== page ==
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Pregnancy Timeline by SemestersLungs begin to produce surfactantImmune system beginningHead may position into pelvisFull TermPeriod of rapid brain growthWhite fat begins to be madeHead may position into pelvisWhite fat begins to be madeImmune system beginningBrain convolutions beginBrain convolutions beginFetal liver is producing blood cellsSensory brain waves begin to activateSensory brain waves begin to activateInner Ear Bones HardenBone marrow starts making blood cellsBone marrow starts making blood cellsBrown fat surrounds lymphatic systemFetal sexual organs visibleFinger and toe prints appearFinger and toe prints appearHeartbeat can be detectedHeartbeat can be detectedBasic Brain Structure in PlaceThe Appearance of SomitesFirst Detectable Brain WavesA Four Chambered HeartBeginning Cerebral HemispheresFemale Reproductive SystemEnd of Embryonic PeriodEnd of Embryonic PeriodFirst Thin Layer of Skin AppearsThird TrimesterSecond TrimesterFirst TrimesterFertilizationDevelopmental Timeline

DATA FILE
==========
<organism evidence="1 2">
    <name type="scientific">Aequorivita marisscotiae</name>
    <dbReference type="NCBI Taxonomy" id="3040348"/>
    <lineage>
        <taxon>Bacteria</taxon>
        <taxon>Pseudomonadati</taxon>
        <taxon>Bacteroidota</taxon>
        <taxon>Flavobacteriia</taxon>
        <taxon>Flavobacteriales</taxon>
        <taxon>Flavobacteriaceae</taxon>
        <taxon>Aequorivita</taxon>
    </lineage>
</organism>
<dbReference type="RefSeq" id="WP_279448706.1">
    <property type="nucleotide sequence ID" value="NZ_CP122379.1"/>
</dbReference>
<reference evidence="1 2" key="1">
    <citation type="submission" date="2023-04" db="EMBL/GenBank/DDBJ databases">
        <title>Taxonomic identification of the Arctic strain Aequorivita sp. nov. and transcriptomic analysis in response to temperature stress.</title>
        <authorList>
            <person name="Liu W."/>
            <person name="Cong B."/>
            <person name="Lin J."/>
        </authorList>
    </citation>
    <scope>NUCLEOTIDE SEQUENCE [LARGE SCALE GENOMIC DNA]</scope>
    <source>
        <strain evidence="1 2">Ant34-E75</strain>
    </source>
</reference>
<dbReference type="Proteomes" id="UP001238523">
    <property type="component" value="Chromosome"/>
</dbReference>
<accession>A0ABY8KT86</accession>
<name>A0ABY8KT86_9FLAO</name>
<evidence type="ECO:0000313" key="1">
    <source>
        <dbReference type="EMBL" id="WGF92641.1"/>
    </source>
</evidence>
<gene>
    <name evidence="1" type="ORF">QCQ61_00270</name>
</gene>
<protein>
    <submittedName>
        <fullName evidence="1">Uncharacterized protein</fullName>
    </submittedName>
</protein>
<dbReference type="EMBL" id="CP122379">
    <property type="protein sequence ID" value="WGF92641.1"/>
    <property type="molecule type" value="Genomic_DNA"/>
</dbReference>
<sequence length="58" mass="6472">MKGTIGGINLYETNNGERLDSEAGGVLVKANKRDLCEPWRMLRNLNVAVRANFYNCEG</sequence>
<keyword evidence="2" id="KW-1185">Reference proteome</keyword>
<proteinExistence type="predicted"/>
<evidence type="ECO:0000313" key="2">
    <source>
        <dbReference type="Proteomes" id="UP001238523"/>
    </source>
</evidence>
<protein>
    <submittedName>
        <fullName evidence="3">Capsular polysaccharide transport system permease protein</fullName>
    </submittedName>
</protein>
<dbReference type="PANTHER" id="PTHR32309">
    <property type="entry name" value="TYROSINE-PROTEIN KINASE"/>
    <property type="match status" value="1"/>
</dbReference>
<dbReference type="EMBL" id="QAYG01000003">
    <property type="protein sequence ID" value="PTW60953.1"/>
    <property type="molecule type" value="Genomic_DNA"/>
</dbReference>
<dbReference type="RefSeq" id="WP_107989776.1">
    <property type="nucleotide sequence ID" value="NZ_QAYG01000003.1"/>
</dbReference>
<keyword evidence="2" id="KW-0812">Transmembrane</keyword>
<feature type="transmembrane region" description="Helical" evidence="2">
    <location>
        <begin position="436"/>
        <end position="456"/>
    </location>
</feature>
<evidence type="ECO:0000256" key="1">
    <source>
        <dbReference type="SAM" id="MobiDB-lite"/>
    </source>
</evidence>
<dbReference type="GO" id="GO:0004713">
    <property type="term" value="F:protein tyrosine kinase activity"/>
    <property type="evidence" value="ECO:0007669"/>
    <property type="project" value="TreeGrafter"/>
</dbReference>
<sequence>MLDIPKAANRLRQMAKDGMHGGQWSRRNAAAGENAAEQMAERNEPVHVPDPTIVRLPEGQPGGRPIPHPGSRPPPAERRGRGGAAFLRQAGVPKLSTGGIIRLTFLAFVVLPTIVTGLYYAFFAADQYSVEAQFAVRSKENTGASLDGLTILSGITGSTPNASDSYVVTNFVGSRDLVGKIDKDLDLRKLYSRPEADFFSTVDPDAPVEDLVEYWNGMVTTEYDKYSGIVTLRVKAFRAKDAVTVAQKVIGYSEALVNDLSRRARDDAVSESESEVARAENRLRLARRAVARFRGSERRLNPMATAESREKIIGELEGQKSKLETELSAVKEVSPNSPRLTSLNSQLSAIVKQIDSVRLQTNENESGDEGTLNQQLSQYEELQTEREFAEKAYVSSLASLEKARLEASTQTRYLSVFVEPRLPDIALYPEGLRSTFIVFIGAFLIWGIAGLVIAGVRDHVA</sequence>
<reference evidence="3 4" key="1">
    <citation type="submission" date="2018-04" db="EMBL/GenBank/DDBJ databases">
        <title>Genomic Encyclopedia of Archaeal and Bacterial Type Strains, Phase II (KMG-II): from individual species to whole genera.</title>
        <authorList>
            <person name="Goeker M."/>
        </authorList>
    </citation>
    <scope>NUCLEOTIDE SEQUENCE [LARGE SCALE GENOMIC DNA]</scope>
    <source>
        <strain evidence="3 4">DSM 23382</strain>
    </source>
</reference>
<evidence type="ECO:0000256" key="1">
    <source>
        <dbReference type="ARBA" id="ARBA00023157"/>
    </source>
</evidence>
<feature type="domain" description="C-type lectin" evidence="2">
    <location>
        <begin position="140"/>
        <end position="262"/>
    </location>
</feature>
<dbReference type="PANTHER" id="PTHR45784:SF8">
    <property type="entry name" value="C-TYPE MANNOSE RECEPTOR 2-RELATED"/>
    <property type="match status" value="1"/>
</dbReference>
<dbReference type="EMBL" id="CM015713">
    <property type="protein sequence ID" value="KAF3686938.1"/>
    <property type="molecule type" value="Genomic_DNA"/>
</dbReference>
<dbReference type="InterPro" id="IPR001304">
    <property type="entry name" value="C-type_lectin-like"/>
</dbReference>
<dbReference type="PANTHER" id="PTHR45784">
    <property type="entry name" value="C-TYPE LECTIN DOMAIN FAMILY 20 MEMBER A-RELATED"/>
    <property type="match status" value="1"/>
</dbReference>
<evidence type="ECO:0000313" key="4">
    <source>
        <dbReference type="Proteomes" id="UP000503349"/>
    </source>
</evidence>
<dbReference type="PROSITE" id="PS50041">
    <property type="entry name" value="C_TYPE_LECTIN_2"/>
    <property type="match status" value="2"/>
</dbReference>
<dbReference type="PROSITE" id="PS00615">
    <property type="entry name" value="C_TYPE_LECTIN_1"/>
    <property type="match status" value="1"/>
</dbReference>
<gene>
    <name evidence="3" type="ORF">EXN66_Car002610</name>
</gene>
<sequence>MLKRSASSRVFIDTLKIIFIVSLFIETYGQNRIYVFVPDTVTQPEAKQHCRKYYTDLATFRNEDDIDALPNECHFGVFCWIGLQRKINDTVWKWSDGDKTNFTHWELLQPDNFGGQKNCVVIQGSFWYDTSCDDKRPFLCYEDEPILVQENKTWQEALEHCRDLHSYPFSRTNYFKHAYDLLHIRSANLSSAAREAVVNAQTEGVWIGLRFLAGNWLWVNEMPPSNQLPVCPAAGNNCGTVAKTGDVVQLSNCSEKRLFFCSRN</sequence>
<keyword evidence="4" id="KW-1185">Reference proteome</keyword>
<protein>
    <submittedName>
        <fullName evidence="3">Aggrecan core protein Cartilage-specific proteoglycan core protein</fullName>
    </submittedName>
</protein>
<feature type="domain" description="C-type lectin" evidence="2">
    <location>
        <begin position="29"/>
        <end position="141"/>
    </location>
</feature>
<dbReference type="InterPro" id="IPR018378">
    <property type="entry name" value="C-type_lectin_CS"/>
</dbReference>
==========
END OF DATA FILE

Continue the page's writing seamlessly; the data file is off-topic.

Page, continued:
CLICK ON weeks 0 - 40 and follow along every 2 weeks of fetal development
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Home | Pregnancy Timeline | News Alerts |News Archive Apr 21, 2015

(UPPER RIGHT) "OPEN" DNA repair helicase in a green, blue, cyan, and gray protein.
(MIDDLE) "CLOSED" DNA formation.
(BACKGROUND) A combination of Optical Traps (RED CONES) and a (GREEN) single-molecule fluorescence microscope to measure relationship of OPEN to CLOSED DNA states.
Image Credit: Matt Comstock, University of Illinois at Urbana-Champaign





Found — proteins critical for DNA repair

For the first time science has observed the structure and function of specific proteins critical in the repair of DNA. While providing much needed data on protein states, it also opens up exciting possibilities for bio-engineering a cell.